Reversal of genetic disease symptoms through pharmacological means is a growing area of research. This study showed in an animal model of Fragile X syndrome that stimulation of BKCa channels can rescue a broad spectrum of behavioral impairments.

Funny lumps raise funds for neurofibromatosis, a relatively well-studied rare disease, characterized by the development of multiple schwannomas and meningiomas. This review gives a clinical and molecular update on the disease.

A rare autosomal dominant disease characterized by short stature, typical facial dysmorphology and congenital heart defects. Affected children may also suffer from delayed intellectual development and behavioral problems. This review outlines the etiology, treatment and care needed by people with the disease.

Prader-Willi syndrome is a complex neurodevelopmental disorder arising from a lack expression of paternally imprinted genes in the 15q11-q12 chromosomal region. The disease affects many parts of the body. Affected children live with weak muscle tone, delayed physical and emotional development, and constant hunger which, if not controlled, will lead to chronic overeating and life-threatening obesity.

This study demonstrated that infants with Prader-Willi syndrome in fact show signs of anorexia, leading to a theory that this switch in hunger levels is related to a change in the ratio of acetylated:unacetylated ghrelin.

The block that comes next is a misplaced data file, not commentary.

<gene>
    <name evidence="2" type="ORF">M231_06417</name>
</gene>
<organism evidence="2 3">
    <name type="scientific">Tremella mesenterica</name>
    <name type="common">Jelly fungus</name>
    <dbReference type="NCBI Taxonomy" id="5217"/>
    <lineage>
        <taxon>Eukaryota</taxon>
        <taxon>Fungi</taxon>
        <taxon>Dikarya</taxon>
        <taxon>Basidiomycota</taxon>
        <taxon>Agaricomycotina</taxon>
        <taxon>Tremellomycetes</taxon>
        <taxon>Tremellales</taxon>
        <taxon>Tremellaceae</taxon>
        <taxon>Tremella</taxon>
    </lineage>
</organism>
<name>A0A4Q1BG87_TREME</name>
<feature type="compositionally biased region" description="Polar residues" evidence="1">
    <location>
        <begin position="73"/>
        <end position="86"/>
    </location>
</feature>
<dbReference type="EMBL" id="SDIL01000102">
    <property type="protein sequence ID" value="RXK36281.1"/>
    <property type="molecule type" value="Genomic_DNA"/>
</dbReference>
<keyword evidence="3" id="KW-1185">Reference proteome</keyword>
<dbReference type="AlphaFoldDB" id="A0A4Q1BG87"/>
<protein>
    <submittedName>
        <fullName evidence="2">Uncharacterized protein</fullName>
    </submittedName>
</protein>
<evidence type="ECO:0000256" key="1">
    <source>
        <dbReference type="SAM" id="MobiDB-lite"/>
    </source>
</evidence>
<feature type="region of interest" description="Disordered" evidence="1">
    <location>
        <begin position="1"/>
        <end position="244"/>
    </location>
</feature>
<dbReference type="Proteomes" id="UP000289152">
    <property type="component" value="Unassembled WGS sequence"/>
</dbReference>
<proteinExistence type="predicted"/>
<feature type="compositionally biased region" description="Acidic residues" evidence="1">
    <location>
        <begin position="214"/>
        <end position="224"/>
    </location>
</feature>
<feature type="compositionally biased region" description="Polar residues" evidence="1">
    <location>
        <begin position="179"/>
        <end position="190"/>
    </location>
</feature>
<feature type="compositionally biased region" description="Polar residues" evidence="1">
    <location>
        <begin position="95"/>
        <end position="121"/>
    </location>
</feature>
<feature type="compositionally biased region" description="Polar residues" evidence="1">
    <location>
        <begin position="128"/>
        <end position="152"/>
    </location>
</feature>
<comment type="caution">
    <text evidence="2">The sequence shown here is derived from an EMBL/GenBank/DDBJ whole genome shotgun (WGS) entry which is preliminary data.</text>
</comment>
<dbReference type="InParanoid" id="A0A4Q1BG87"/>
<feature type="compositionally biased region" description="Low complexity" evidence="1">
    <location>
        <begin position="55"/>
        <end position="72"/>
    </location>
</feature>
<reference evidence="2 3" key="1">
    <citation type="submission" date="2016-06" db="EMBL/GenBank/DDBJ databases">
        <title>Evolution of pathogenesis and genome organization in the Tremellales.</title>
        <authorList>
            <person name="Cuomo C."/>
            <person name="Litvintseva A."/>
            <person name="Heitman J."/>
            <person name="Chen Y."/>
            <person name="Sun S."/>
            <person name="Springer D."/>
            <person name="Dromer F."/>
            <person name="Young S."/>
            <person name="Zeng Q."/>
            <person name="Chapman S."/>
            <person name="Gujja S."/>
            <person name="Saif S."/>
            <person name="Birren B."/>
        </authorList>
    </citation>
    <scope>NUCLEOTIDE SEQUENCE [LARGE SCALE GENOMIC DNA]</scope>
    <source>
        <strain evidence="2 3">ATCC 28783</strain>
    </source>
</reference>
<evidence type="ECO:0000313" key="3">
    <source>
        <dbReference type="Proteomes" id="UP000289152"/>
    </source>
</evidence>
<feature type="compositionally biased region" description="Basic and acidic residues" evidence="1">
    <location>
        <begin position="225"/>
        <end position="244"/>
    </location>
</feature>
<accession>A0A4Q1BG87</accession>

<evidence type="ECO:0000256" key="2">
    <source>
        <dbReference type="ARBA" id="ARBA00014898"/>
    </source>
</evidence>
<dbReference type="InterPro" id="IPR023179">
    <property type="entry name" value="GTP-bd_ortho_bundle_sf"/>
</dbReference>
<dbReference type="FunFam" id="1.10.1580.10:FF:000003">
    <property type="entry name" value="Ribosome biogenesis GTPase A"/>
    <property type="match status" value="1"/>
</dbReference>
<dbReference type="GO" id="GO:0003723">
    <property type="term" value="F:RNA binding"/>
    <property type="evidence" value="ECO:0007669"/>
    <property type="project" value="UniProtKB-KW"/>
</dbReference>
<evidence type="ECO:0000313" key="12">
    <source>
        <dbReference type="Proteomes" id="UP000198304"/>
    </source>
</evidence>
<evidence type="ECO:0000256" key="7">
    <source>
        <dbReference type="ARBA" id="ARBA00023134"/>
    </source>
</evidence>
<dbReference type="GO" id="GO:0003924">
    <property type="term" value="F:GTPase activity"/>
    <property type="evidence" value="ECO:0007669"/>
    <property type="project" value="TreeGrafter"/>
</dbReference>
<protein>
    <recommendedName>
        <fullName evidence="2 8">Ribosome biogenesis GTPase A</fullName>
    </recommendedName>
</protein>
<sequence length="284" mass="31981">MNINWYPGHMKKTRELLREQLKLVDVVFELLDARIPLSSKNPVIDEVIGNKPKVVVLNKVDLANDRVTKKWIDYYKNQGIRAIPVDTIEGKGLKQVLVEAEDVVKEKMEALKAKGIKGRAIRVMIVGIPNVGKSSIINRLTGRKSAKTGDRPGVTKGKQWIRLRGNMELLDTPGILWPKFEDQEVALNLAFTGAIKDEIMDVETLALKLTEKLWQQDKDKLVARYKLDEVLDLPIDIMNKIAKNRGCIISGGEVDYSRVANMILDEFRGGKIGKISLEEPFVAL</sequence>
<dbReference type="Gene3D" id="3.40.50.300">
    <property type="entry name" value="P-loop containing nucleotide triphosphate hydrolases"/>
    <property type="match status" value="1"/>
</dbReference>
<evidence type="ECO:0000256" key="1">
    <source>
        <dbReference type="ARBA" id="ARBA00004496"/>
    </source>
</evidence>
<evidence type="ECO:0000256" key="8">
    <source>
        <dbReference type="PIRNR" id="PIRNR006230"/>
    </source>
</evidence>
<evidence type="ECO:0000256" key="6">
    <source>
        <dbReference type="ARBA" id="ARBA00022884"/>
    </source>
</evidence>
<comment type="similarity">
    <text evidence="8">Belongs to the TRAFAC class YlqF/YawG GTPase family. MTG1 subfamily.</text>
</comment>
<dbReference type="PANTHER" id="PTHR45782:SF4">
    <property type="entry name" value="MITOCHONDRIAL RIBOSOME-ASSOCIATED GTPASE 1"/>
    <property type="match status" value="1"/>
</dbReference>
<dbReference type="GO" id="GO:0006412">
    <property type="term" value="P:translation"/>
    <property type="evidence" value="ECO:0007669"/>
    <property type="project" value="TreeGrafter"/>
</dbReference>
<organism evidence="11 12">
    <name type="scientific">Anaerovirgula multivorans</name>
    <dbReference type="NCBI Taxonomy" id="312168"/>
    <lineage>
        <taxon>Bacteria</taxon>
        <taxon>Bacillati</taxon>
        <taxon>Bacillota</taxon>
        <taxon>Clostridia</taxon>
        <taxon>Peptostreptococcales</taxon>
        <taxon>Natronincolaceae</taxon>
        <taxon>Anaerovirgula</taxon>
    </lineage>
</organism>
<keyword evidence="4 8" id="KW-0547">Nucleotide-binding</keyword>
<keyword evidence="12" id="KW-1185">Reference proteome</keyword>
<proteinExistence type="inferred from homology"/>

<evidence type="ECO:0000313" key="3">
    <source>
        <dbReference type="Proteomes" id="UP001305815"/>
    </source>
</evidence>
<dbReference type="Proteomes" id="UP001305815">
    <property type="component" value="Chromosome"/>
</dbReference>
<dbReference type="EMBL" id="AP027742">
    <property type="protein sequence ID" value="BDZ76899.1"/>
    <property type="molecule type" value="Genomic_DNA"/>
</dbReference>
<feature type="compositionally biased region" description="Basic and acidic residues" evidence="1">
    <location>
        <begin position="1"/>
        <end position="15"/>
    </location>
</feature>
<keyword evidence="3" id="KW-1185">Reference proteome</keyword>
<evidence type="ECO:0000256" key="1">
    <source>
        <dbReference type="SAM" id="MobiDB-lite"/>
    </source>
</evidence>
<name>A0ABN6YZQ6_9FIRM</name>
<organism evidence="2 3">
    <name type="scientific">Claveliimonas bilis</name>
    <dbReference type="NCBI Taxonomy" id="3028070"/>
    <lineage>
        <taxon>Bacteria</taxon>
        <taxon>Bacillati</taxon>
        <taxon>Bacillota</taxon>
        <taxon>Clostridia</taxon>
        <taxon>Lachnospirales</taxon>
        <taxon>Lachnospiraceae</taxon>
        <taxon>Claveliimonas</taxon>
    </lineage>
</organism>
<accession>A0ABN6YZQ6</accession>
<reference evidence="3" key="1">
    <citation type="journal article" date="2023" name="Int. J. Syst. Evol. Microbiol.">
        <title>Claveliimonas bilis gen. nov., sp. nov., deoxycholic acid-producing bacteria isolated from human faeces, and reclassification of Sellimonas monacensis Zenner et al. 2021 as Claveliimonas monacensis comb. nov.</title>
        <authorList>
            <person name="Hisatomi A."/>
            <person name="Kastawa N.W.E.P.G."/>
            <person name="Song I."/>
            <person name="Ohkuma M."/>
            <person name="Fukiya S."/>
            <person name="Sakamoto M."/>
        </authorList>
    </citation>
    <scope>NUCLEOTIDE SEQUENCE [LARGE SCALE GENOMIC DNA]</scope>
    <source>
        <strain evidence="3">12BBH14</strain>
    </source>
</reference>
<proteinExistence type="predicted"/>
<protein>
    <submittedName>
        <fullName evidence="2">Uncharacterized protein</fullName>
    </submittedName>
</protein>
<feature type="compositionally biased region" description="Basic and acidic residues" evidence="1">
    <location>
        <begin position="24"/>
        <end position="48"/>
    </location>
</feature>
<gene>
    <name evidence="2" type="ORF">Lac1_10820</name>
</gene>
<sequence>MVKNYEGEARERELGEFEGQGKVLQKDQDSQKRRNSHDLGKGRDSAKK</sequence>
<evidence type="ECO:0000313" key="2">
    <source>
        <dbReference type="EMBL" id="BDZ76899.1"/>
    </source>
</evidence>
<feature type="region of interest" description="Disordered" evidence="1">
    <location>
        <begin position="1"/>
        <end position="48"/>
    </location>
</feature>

In conclusion…

While there is active research looking into understanding the underlying cause of these diseases, most of these grants go to important causes such as activities and support for families with children with rare disease. The hope is that one day molecular and sequencing knowledge will lead to new therapies and cures. In the meantime, funding for causes that tackle diseases from every angle will ensure that we’re benefiting both current and future rare-disease sufferers.

Awareness of genetic disorders is higher than it’s ever been, and it’s great to see charities and grants dedicated to diseases that have a life-changing impact on a relatively small number of people; though in the UK 1/25 children are born with a genetic disease, so collectively, they are not rare.